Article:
The Sunrise Movement, the collection of young climate activists who have roiled Capitol Hill and the Democratic presidential primary, will announce on Thursday that it is endorsing Senator Bernie Sanders of Vermont, in another sign that left-wing advocacy groups have increasingly coalesced around his candidacy.
In a landslide vote — more than 75 percent of respondents — Mr. Sanders earned the backing of members of the group, which has quickly become politically influential since its founding in 2017.
Once a fledgling collection of college students, frustrated that Democrats and Republicans were not acting more quickly to curb climate change, Sunrise has grown to 318 chapters nationwide, with more than 10,000 members.
Sunrise will host an event on Jan. 12 with Mr. Sanders in Iowa City to formally announce the endorsement. “We believe a Bernie Sanders presidency would provide the best political terrain in which to engage in and ultimately win that struggle for the world we deserve,” Varshini Prakash, a founder and the executive director of the movement, said in a statement. “Senator Sanders has made it clear throughout his political career and in this campaign that he grasps the scale of the climate crisis, the urgency with which we must act to address it, and the opportunity we have in coming together to do so.”
The move represents another step into electoral politics for the group of young activists. After the 2018 midterm elections, the group made national headlines by staging a protest in the office of the incoming House speaker, Nancy Pelosi.
Sunrise’s signature policy, the ambitious proposal known as the Green New Deal, became a crucial litmus test splitting moderates and liberals on climate change, embraced by top-tier candidates like Mr. Sanders, Senator Elizabeth Warren of Massachusetts and former Mayor Pete Buttigieg of South Bend, Ind. Even moderate candidates like former Vice President Joseph R. Biden Jr., the race’s current front-runner, have cited the policy as an inspiration and said its goal of drastically reducing greenhouse gas emissions while also addressing economic inequality was an important framework.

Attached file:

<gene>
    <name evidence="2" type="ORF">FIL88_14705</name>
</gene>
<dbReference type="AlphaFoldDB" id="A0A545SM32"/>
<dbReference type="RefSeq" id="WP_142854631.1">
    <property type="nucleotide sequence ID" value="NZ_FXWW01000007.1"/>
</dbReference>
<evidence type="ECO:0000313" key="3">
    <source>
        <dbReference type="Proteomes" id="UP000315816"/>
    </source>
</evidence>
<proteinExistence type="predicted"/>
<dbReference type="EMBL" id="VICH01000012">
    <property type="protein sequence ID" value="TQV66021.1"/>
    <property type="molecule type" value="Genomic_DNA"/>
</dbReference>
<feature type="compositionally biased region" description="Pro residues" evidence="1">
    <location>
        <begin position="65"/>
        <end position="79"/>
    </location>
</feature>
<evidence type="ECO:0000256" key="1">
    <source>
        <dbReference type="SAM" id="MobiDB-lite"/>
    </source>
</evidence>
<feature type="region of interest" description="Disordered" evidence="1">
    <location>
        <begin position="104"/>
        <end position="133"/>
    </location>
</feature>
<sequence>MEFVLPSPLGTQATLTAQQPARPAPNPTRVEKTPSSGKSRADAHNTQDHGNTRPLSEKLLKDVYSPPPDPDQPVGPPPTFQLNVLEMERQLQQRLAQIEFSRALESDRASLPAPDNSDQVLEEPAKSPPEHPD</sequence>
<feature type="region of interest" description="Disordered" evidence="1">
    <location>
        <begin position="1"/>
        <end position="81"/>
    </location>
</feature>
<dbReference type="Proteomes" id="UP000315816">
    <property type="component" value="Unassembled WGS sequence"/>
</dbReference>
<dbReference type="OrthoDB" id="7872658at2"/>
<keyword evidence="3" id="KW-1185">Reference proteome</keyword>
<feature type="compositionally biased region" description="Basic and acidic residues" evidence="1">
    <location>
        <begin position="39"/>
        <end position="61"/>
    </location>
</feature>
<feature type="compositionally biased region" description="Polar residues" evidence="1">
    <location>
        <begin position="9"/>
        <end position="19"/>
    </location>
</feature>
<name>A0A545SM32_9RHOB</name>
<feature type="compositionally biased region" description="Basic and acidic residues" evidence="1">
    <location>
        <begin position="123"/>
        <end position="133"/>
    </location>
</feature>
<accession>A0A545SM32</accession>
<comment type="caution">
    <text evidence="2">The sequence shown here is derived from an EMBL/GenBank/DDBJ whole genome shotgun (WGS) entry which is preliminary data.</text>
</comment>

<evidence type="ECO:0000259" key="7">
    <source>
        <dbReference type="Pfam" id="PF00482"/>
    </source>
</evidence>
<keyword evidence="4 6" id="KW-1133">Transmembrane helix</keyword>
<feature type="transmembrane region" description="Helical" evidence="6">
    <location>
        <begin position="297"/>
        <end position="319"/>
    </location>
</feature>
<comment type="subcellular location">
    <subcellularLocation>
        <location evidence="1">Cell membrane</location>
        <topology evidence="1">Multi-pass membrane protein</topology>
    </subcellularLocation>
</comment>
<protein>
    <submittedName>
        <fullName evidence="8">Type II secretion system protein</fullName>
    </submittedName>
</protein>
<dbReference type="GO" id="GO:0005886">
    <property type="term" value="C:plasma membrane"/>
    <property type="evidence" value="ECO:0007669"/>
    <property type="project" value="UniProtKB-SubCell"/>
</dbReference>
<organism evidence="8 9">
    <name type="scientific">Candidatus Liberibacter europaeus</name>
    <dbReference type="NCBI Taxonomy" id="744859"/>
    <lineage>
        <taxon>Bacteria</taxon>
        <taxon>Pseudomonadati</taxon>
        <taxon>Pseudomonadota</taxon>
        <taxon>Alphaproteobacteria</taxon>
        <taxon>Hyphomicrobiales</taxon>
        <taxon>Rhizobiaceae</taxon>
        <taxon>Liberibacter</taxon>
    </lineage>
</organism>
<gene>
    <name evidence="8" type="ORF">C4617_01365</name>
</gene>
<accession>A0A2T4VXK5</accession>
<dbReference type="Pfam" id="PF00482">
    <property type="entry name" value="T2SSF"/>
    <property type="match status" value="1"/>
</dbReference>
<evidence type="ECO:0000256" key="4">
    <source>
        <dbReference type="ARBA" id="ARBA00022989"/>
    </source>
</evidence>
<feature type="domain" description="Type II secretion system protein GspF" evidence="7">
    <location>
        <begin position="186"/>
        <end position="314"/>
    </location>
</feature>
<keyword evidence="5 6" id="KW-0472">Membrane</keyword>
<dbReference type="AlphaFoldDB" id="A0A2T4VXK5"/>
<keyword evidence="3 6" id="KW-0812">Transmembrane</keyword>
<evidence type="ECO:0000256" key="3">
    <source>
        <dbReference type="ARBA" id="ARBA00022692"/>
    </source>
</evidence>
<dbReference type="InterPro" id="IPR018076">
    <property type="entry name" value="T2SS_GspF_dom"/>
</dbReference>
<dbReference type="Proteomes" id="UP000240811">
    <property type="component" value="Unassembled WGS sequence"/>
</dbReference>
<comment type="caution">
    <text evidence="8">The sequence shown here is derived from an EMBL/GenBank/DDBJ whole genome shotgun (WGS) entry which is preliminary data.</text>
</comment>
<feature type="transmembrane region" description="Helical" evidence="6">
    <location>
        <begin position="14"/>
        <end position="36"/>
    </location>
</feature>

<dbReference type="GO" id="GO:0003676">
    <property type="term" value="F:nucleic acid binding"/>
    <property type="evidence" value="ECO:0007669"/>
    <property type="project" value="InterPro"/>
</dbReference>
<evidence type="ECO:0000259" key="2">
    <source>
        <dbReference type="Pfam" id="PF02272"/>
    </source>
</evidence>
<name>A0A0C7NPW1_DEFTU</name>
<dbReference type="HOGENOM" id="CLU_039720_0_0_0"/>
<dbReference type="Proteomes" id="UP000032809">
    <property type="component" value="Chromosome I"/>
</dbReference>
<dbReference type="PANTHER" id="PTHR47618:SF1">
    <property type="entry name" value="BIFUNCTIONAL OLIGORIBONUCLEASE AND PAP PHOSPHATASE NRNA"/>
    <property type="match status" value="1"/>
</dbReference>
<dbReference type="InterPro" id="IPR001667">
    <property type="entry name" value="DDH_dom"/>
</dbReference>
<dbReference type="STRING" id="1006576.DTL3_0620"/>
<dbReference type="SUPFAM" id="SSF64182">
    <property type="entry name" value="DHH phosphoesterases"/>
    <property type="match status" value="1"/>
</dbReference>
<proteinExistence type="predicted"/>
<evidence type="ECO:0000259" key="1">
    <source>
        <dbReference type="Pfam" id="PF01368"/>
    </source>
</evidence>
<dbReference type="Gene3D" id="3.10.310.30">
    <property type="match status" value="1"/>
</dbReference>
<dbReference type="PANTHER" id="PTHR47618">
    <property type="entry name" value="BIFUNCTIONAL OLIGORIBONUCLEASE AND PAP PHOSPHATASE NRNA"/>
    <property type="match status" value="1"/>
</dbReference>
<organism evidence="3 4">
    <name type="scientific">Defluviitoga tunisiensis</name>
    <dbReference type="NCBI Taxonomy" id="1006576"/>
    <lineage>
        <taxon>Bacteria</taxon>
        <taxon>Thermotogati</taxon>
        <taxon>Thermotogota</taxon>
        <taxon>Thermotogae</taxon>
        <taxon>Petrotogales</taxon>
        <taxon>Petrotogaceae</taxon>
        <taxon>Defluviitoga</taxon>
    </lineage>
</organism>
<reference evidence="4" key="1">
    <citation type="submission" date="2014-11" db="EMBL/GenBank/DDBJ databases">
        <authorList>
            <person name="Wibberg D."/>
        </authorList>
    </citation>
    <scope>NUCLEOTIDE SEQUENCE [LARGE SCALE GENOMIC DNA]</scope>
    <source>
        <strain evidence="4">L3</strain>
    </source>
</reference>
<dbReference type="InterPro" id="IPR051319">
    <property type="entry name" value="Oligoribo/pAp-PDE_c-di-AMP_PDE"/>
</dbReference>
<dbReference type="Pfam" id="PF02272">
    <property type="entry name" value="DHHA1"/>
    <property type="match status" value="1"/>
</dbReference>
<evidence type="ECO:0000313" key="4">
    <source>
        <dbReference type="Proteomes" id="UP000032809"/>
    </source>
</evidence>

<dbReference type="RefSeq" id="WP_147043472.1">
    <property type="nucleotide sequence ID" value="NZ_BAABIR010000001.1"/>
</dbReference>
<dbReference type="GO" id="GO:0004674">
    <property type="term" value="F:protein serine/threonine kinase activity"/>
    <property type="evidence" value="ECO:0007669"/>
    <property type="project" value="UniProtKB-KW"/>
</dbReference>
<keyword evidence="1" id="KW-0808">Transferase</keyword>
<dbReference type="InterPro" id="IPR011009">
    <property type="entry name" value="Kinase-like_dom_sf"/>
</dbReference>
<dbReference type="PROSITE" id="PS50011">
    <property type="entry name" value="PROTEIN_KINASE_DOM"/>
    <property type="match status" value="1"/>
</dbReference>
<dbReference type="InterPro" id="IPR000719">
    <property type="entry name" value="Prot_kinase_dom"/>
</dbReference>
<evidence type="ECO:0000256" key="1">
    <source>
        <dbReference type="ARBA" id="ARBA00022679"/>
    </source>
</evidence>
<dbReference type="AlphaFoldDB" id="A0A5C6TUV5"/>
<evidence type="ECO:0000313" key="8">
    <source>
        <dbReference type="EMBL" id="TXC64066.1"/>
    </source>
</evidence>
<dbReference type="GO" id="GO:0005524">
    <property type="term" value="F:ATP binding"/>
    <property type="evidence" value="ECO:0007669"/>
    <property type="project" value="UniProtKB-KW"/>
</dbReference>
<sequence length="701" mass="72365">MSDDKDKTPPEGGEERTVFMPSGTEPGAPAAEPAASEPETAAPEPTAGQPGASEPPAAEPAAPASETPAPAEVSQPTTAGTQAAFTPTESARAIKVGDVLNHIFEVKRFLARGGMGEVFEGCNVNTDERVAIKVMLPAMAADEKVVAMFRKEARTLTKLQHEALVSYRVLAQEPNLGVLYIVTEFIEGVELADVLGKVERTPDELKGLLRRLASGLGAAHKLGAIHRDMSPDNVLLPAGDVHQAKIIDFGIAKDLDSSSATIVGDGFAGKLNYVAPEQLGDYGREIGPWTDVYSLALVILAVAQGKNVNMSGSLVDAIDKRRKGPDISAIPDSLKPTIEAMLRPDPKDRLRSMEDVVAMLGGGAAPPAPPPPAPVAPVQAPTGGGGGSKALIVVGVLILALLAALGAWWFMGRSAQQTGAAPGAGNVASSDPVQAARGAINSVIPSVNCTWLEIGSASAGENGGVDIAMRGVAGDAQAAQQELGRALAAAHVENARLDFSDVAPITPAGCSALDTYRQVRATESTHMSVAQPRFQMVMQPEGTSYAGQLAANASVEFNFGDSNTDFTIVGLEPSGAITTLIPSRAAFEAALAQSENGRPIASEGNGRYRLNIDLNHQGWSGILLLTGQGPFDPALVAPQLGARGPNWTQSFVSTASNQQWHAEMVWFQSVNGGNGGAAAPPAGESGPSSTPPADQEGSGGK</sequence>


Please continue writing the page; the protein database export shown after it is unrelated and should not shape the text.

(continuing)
The group’s announcement is one of the last presidential endorsements to arrive from major progressive groups, almost all of which have backed Mr. Sanders. His candidacy in 2016 helped develop much of the left-wing political infrastructure in the Democratic Party — and had huge support among young Democrats in particular — but when the 2020 campaign cycle began, it was not inevitable that he would retain that support.
Young Democratic voters had a bevy of options, including fresh faces like Mr. Buttigieg, former Representative Beto O’Rourke of Texas and Senator Kamala Harris of California. In Ms. Warren, there was another candidate with progressive bona fides — who would also be the first woman in the Oval Office if elected.
In September, the Working Families Party endorsed Ms. Warren over Mr. Sanders, saying that she was better positioned to create a cross-ideological coalition around liberal values and that grass-roots groups needed to choose a side in the primary.
Over the next several months, however, and after Ms. Warren drew significant criticism for a health care proposal that stepped away from an immediate push for “Medicare for all,” the energy on the Democrats’ left flank began to move away from her.
In October, Mr. Sanders announced endorsements from popular House Democrats including Ilhan Omar of Minnesota and Alexandria Ocasio-Cortez of New York, who is a sponsor of the Green New Deal legislation. He has also gained the backing of labor organizations such as National Nurses United, and left-wing advocacy groups including the Center for Popular Democracy Action and People’s Action.
This week, Mr. Sanders was endorsed by Dream Defenders, a Florida-based collection of activists that focuses on criminal justice reform.
Sunrise gave its members two choices — whether to back any presidential candidate at all, and if so, which one. More than 80 percent wanted to support a candidate. About 20 percent chose Ms. Warren.
Some of Sunrise’s leaders said Mr. Sanders’s stature rose among its members in that same period after September. In August, he released a $16.3 trillion plan for a Green New Deal that called for the United States to eliminate fossil fuel use by 2050.
Evan Weber, the political director for the Sunrise Movement, said the group’s advocacy would continue no matter who is the nominee.
“Should Senator Sanders become the next president of the United States, we will push to ensure that he make delivering upon the promise of his Green New Deal platform the top priority of his administration,” he said. “If Senator Sanders does not win the nomination, the stakes of the climate crisis also demand that we can’t sit this election out.”